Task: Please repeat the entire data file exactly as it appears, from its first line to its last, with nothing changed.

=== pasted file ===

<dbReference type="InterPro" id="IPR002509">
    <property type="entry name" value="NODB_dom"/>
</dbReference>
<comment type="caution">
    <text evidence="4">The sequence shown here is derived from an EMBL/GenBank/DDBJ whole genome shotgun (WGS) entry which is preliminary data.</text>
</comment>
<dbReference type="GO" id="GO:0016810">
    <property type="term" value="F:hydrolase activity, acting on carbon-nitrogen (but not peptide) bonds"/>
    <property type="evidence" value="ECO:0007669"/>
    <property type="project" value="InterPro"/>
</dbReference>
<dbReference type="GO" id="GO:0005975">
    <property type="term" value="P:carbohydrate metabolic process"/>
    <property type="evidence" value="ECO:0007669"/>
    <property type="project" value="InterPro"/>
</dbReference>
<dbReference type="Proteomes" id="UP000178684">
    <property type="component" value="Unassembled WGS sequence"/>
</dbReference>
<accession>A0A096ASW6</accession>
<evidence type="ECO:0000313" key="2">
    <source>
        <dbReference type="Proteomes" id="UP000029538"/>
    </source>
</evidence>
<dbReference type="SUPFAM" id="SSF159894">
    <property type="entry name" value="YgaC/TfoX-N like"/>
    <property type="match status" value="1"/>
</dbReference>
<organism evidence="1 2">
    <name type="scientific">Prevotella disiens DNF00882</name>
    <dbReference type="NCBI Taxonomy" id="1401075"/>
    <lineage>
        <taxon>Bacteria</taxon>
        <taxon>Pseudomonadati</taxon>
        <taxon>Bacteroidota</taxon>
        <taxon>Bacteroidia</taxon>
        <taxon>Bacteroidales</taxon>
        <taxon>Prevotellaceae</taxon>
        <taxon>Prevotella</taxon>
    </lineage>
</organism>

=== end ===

<dbReference type="InterPro" id="IPR002509">
    <property type="entry name" value="NODB_dom"/>
</dbReference>
<comment type="caution">
    <text evidence="4">The sequence shown here is derived from an EMBL/GenBank/DDBJ whole genome shotgun (WGS) entry which is preliminary data.</text>
</comment>
<dbReference type="GO" id="GO:0016810">
    <property type="term" value="F:hydrolase activity, acting on carbon-nitrogen (but not peptide) bonds"/>
    <property type="evidence" value="ECO:0007669"/>
    <property type="project" value="InterPro"/>
</dbReference>
<dbReference type="GO" id="GO:0005975">
    <property type="term" value="P:carbohydrate metabolic process"/>
    <property type="evidence" value="ECO:0007669"/>
    <property type="project" value="InterPro"/>
</dbReference>
<dbReference type="Proteomes" id="UP000178684">
    <property type="component" value="Unassembled WGS sequence"/>
</dbReference>
<accession>A0A096ASW6</accession>
<evidence type="ECO:0000313" key="2">
    <source>
        <dbReference type="Proteomes" id="UP000029538"/>
    </source>
</evidence>
<dbReference type="SUPFAM" id="SSF159894">
    <property type="entry name" value="YgaC/TfoX-N like"/>
    <property type="match status" value="1"/>
</dbReference>
<organism evidence="1 2">
    <name type="scientific">Prevotella disiens DNF00882</name>
    <dbReference type="NCBI Taxonomy" id="1401075"/>
    <lineage>
        <taxon>Bacteria</taxon>
        <taxon>Pseudomonadati</taxon>
        <taxon>Bacteroidota</taxon>
        <taxon>Bacteroidia</taxon>
        <taxon>Bacteroidales</taxon>
        <taxon>Prevotellaceae</taxon>
        <taxon>Prevotella</taxon>
    </lineage>
</organism>